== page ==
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Tips on how to avoid circulating fake news #mustshare


Fake news: Time we started thinking of consequences of our actions online

Traditional media would check and recheck facts, hold stories till a version could be attained, but now editorial judgement is limited to hitting publish or share.

By:  |  FE
Fake news, actions online, online actions, thinking of consequences, consequences of our actions online, air crash, whatsapp groupJust as I started writing this piece, a friend posted a video of a supposed air crash on our WhatsApp group. (Image: Reuters)

Just as I started writing this piece, a friend posted a video of a supposed air crash on our WhatsApp group. He had shared a video and a note as if it was something he vouched for, although even he would have realised at second glance that it had to be false. But these days we don’t really care about what we share. Gone are the days when our inbox would be flooded with jokes and GIFs that would bring the server down every now and then. Now, it is all about getting likes and shares on anything you post, so the idea is to create stuff that you know will get shared. Those who have read Irving Wallace’s Almighty will get a better idea of what I am implying. As almost everyone with a smartphone claims to be a journalist, or a content creator, it has become a free for all when it comes to news and information. While traditional media would check and recheck facts, hold stories till a version could be attained, now all editorial judgement is limited to hitting publish or share. What most us don’t realise is that, in this rat race to get more emojis on our posts, we are unwittingly helping promote certain agendas, often extending the reach of the posts, despite something, somewhere telling us that it can’t really be right.

It is time we started thinking about the consequences of our actions online. That funny political meme that just came in on one of your WhatsApp groups might be unwittingly helping bring down a government or prop up an unworthy candidate. After all, over the past year or so, the impact of our virtual choices has started making themselves felt in our real lives. The risk is not confined to the episodes of Black Mirror, it is very much here … in every click you make. That’s why maybe you should read my dos and don’ts for internet readers in India.

-Play the editor. Don’t leave yourself at the mercy of one source, read different viewpoints and voices.

-Of course, you love to read about Salman Khan, but read some boring, but good, journalism too. If you read less of the good stuff, publishers will start investing less in it. Remember, Salman won’t come to your rescue when the world you are used to starts to crumble, but good journalism might.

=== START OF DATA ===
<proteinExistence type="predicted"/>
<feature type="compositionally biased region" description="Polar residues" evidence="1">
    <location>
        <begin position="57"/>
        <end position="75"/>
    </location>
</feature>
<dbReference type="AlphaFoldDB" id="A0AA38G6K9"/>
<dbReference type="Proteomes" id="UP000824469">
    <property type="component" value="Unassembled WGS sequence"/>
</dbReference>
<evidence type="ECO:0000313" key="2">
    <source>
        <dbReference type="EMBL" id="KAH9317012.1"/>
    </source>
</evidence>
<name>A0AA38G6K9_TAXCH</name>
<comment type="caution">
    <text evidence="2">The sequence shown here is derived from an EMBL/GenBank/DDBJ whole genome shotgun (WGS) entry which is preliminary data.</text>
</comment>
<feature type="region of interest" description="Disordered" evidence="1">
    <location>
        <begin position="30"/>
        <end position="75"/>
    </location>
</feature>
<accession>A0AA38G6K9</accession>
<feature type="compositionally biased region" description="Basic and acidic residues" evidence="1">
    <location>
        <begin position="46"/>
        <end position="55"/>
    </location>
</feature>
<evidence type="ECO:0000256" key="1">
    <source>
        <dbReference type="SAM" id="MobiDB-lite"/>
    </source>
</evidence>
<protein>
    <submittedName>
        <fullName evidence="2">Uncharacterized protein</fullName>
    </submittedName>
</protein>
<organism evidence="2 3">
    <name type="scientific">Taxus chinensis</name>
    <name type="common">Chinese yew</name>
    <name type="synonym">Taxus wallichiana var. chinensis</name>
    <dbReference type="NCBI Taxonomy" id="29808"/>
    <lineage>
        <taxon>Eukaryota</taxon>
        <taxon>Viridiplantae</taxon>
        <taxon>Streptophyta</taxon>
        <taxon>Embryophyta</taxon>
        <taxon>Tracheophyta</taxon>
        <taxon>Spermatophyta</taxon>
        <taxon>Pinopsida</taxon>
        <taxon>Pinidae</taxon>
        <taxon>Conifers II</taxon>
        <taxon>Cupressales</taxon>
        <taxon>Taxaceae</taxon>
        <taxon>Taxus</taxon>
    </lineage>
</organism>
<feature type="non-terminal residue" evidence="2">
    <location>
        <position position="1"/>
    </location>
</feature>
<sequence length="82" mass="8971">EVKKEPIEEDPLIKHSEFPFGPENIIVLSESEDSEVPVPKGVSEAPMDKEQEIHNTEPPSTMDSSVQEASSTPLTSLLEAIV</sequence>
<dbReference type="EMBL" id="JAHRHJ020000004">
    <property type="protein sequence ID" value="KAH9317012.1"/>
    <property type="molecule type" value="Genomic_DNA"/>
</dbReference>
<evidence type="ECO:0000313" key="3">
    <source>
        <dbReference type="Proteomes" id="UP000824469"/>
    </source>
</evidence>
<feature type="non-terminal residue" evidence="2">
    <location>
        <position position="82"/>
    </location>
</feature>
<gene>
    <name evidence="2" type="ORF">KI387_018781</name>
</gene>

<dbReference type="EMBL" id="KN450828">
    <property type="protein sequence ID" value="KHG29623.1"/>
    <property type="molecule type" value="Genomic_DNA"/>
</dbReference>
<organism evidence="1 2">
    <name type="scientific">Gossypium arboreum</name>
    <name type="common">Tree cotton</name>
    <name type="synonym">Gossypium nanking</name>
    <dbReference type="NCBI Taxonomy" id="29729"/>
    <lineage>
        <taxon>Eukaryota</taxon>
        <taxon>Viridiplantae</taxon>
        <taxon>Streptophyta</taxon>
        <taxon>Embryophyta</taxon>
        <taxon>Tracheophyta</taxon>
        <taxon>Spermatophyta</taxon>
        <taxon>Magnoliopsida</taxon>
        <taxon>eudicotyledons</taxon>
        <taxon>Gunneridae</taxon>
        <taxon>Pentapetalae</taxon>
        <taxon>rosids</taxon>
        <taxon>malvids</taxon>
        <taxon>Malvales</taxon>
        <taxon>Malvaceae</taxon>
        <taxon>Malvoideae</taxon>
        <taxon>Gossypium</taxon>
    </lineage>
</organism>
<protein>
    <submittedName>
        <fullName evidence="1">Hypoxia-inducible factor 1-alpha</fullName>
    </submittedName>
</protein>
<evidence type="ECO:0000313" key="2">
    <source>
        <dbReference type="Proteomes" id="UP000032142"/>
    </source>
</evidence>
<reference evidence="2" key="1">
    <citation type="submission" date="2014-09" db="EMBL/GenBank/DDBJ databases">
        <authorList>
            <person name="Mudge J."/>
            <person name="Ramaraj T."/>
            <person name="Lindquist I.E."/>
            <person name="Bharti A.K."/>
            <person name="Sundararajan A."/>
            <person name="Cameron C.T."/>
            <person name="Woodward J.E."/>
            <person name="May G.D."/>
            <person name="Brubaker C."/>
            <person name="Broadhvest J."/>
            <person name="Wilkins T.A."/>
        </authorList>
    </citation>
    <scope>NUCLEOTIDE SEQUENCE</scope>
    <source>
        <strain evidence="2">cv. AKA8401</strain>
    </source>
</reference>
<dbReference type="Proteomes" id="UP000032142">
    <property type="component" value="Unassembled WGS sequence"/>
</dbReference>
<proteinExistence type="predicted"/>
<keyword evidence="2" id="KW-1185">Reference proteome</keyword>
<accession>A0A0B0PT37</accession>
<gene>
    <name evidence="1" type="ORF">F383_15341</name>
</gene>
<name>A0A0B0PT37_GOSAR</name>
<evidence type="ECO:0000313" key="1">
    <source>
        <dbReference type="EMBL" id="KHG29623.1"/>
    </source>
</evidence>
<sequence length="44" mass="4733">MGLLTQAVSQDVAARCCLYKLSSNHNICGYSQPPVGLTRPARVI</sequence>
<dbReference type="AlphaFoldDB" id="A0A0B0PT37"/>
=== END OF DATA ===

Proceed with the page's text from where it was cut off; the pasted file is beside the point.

-Even if you are pretty sure of the source, don’t trust it blindly. Validate/verify it with another source that you believe. Yes, times are such.

-Don’t become a slave of the algorithm, make it your slave. If you keep reading the same stuff, the algorithm will keep pushing more of it. So, make sure you follow and read sources that you might not really like. Doing so will ensure your timeline is not skewed in favour of a person, an ideology or party. The balance that newsrooms used to strive for is something you the reader will now have to take charge of.

-Anybody can post on WhatsApp and anything can go viral, so don’t give it more credibility than you would a wall poster on a dusty street. Use good sources to verify that outlandish claim you just read on a messaging platform. Forward only if you are convinced about its veracity.

-Don’t trust the videos either. Anything that can be faked, will be. People just have so much time or are paid to fake it. From CCTV to archival footage, everything has the potential to go viral with a little bit of tweaking. You have the power to discern, don’t surrender it.

-Do your own research if you are in doubt. But do go deeper than Wikipedia or wiki anything, those can be changed—and often are—to suit a certain agenda or narrative.

-Internet is all about search and find, but don’t fall for content that is made to be found. Ask yourself, is this the best I can get? It often won’t be.

-Trolls don’t matter. The best way to put them down is by not responding to their 140-character grammar-challenged vitriol. Nothing frustrates them more than a target who refuses to engage. That said, do indulge yourself by slaying a troll or two once in awhile.

-Trust no one, no single source. Remember, the reader is no longer the king, the traffic is. So more of what you are reading will be created instead of what you should be reading. The internet will only be as good as you are.

There’s a deluge of fake news on social media and some TV news channels, leading to the spread of dangerous disinformation. But there are websites such as AltNews, Boomlive and SMHoaxslayer which regularly call out such lies

An informative video by Pratik Sinha of Altnews

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Swarajya acknowledges error after Alt News exposé; Author hurls abuses for pointing out the error

In an article titled, “Swarajya magazine and Jaideep Mazumdar spread falsehood about Suhrawardy Avenue in Kolkata“, Alt News had exposed how Swarajya had pushed out false information regarding a road called Suhrawardy Avenue in their article titled, “It’s A Crying Shame That ‘The Butcher Of Bengal’ Has A Road Named After Him In Kolkata“. The author of article Jaideep Mazumdar had claimed that Suhrawardy Avenue in Kolkata was named after Huseyn Shaheed Suhrawardy while it was actually named after Sir Hassan Suhrawardy. Swarajya has now put out an apology regarding the same.

Many appreciated Swarajya’s act of apologizing for the error.